To celebrate International Women’s Day STEVEN DOWNES has spoken to some of the successful and inspirational women in Huddersfield’s sporting communities. A survey by the charity Women in Sport found that more than a million girls fell ‘out of love’ with sport after primary school which led to a lifetime of missed opportunity.
One woman definitely in love with sport is Huddersfield Town Women FC footballer Kate Mallin. The 32-year-old has played 499 games for the Terriers scoring over 200 goals. She is the longest-serving player at the club having joined at the age of 10.
Kate is also a tennis coach at the Huddersfield Lawn Tennis and Squash Club and has been coaching the sport there for a number of years.
On how she got into women’s football Kate said: “When I was 10 I used to play in a boys’ team but then they told me I couldn’t play with the boys anymore so I had to go and play with the women’s side.
“There weren’t many teams back then when I joined the Town Women. There are a lot more now which is great. I can’t believe I have made it to 499 appearances!
“I think women’s sport has grown so much since I was a kid. You can now be a pro footballer and make a living from it.”
The survey by Women In Sport found that from 4,000 girls and boys, around 43% of women who once considered themselves ‘sporty’, disengage from sport following primary school.
A fear of feeling judged by others (68%), lack of confidence (61%), pressures of schoolwork (47%) and not feeling safe outside (43%) were some of the reasons given for not wanting to participate anymore.
That 43% is startling when you compare it to just 24% of boys who disengage with sport after they leave primary school.
Two other factors found in the research is that body image and puberty are also significant barriers. Some 78% of girls say they avoid sport when they have their period while 73% don’t like others watching them take part in an activity.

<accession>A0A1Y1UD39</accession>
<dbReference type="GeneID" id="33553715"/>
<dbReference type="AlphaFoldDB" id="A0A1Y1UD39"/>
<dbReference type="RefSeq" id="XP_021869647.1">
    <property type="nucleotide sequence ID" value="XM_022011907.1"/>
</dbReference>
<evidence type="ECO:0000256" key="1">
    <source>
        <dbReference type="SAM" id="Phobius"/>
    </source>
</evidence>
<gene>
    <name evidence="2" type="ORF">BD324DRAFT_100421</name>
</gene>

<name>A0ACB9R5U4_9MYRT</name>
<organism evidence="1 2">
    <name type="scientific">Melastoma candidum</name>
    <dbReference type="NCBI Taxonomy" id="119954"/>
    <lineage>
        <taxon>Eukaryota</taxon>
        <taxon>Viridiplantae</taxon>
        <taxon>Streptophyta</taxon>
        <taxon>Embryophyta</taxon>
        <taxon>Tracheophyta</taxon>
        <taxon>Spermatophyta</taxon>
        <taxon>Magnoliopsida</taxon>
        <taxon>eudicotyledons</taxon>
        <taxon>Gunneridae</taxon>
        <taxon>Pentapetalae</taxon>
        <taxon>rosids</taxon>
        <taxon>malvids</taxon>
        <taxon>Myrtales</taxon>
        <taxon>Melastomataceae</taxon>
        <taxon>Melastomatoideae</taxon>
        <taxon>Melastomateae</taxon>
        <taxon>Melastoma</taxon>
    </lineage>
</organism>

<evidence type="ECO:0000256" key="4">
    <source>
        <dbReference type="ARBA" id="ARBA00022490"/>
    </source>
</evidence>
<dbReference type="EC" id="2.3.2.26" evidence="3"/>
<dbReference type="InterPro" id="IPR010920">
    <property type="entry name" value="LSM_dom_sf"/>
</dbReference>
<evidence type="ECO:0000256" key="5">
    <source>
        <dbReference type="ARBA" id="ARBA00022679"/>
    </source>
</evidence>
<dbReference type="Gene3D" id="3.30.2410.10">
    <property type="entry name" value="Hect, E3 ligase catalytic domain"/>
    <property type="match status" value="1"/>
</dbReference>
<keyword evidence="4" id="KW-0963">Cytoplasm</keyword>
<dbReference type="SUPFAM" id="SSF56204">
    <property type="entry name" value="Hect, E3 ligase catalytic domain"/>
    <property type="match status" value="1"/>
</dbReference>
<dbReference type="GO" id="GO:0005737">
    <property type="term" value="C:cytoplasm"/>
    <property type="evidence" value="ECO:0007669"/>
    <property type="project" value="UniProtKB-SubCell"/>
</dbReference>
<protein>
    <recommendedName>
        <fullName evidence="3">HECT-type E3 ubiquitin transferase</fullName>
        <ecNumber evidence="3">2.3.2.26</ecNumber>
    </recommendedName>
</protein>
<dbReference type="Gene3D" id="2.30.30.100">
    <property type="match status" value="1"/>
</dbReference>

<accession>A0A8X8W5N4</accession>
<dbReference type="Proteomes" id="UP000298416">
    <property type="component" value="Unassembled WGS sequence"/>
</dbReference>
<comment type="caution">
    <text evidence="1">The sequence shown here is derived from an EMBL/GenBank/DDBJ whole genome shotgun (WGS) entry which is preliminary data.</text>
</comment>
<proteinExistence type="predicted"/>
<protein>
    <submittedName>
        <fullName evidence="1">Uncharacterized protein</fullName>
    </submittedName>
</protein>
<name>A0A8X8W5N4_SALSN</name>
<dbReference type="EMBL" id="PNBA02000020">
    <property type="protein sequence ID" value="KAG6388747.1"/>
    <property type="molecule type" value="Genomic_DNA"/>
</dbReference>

Kate herself has seen girls drop off from taking part in sport.
She said: “When I had to leave the boys’ team a number of other girls did too. I went on to play for a girls’ team but a few of them decided to stop playing all together which is sad because there were some great players.
“I suppose the difference now is that if you are a young girl you don’t have to go and play for a boys’ team, you can go and play for a girls’ team right away. If I’d had that option I would have gone straight in to play for a girls’ team when I was a kid.”
Huddersfield Town Women chairwoman Alison Bamforth says that Kate is a great example for young girls who want to have a career in sport.
She said: “Kate is a fantastic person and a great player. For her to play so many games is a real achievement and not many get to that amount in the men’s game. Her work ethic and commitment is brilliant and she is a great role model to the younger girls.
“As a club we try and have a mixed coaching staff to give the girls as much as possible in terms of being guided by people with different experiences. We as a women’s team embrace International Women’s Day and I certainly think it’s something that needs to continue.”
Alison said that when she introduces herself as the chairwoman of a football club she’s sometimes met with raised eyebrows, even today.